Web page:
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Now in its twelfth year, Class 46 is dedicated to European trade mark law and practice. This weblog is written by a team of enthusiasts who want to spread the word and share their thoughts with others.

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Bundesgerichtshof: It is not over yet for the packet in the pocket

In yesterday's decision, the German Federal Court of Justice (Bundesgerichtshof) annulled two rulings of the German Federal Patent Court (BPatG) that held both three-dimensional signs depicted below not to be eligible for protection as trade marks.

The packaging shapes (which differ in minor details upon closer inspection) had initially been accepted as 3D marks for chocolate in Class 30 by the German Patent and Trade Mark Office. Subsequently, the Office rejected two applications for declaration of invalidity directed against the registrations.

But the BPatG upheld the appeals filed by the invalidity applicant against the decisions of the Office. The BPatG argued that the squared shape of the packaging could not be protected as a trade mark because it fell foul of the requirements set out in Section 3(2) no. 1 of the German Trade Mark Act. That provision gives effect to Article 3(1)(e)(i) of the Trade Mark Directive 2008/95/EC which states that signs are liable to be declared invalid if they consist exclusively of the shape which results from the nature of the goods themselves.

The BPatG found that Section 3(2) no. 1 of the German Trade Mark Act had to be applied to the marks at issue even though they did not consist of the shape of the product itself but of the product's packaging. According to the BPatG, for the above-mentioned provision to be applicable it was sufficient that the shape of the actual product underneath the packaging at issue was clearly recognisable.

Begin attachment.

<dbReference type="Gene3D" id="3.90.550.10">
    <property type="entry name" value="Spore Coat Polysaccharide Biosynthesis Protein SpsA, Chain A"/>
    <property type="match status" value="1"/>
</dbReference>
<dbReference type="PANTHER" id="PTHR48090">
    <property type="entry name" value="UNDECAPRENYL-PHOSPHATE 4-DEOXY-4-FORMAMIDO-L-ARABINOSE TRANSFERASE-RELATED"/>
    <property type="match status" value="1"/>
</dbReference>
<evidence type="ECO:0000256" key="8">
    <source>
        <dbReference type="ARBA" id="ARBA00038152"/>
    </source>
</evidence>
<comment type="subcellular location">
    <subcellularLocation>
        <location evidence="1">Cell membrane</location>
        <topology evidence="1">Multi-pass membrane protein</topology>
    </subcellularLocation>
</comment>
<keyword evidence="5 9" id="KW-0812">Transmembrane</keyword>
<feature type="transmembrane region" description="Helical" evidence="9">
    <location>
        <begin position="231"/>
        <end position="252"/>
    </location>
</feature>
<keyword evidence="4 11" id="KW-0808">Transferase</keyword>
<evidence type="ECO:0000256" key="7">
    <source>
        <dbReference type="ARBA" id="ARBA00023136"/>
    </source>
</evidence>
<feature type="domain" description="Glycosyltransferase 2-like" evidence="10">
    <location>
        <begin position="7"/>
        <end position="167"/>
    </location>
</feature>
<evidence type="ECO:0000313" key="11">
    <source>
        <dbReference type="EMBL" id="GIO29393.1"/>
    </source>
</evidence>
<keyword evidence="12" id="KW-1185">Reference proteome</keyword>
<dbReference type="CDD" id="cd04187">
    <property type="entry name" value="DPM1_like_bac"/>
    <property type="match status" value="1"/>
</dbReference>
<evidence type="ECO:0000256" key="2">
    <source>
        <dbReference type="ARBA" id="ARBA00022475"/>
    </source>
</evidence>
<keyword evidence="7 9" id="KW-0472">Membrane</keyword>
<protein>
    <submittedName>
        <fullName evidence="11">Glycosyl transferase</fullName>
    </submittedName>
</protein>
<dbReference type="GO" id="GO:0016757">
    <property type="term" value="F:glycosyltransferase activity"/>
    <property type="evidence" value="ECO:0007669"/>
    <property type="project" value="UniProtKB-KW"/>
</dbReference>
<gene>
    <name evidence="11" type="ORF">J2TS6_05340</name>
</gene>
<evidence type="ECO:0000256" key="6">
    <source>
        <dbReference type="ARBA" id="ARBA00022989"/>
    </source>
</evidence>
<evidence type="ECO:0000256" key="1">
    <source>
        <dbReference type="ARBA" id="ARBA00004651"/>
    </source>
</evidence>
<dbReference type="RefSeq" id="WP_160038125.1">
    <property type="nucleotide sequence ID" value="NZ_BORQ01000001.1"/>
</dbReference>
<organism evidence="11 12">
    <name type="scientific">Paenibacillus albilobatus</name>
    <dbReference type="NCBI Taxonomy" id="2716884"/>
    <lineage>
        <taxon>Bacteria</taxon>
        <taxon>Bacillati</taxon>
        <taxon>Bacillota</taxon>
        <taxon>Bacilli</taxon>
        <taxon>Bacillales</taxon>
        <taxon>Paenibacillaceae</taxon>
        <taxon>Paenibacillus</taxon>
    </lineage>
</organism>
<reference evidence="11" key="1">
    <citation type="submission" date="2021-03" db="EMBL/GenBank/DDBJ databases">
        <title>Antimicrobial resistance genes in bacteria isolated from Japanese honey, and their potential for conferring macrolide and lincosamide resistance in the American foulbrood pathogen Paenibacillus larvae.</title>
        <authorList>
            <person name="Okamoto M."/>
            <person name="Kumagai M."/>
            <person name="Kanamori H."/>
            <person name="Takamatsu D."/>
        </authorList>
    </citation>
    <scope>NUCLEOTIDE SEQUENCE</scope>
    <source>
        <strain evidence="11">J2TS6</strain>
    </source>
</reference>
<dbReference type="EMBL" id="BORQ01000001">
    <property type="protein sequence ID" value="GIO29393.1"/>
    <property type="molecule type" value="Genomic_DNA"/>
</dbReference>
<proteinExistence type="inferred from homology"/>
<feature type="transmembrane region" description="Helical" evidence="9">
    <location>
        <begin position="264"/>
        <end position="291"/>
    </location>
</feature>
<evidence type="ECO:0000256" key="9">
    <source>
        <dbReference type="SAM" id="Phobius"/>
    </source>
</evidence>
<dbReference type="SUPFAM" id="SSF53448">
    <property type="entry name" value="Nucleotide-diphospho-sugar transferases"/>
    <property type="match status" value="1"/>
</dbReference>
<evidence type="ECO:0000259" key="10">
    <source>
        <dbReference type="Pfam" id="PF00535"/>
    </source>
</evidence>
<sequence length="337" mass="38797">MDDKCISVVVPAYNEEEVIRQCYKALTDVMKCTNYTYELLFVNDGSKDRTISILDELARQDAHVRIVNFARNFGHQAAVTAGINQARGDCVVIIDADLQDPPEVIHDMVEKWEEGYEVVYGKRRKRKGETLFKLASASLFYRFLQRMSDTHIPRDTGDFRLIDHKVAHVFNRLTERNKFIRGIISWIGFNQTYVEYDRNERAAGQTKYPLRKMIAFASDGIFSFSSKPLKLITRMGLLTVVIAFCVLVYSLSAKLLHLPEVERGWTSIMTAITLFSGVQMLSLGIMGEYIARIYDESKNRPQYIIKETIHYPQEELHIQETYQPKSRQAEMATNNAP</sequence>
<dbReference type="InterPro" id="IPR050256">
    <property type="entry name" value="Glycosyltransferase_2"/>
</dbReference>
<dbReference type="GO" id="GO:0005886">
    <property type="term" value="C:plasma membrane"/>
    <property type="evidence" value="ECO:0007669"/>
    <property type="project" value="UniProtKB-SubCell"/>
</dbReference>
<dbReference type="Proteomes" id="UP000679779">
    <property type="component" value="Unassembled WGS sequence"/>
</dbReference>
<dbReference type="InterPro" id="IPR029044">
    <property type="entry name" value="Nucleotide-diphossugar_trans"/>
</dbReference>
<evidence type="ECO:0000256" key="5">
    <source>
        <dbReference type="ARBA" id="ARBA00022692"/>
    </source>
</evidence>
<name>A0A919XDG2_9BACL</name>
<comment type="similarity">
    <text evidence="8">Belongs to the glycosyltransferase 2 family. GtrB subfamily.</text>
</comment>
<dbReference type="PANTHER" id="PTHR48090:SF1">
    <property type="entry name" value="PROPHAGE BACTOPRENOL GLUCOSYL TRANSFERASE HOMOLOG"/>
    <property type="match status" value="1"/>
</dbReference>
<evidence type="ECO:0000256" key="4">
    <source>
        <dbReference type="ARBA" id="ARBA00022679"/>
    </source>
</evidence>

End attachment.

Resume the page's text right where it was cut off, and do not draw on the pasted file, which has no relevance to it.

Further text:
Referring to the principles established by the Court of Justice of the European Union (CJEU) in Tripp Trapp (Case C‑205/13), the BPatG held that the shape of the marks in question resulted from the nature of the goods themselves, because the shape contained an essential characteristic which consumers might be looking for in the products of competitors. More specifically, the BPatG found that the square shape of the chocolate offered advantages to consumers, for instance, if they tried to keep the chocolate in the pocket of a jacket.

Yesterday, the Bundesgerichtshof annulled the rulings of the BPatG. The Bundesgerichtshof saw no reason to answer the question of whether Section 3(2) no. 1 of the German Trade Mark Act was applicable also to trade marks consisting of the shape of a product's packaging. This question could remain unanswered, in the opinion of the Bundesgerichtshof, because the squared shape of the chocolate did not constitute an essential functional characteristic of chocolate. Consequently, the Bundesgerichtshof referred the cases back to the BPatG which will now have to decide on the remaining issues.

The press release of the Bundesgerichtshof can be found here (in German).

Posted by: Christian Tenkhoff @ 09.32
Tags: Bundesgerichtshof, BGH, BPatG, Germany, Shape, 3D Mark,
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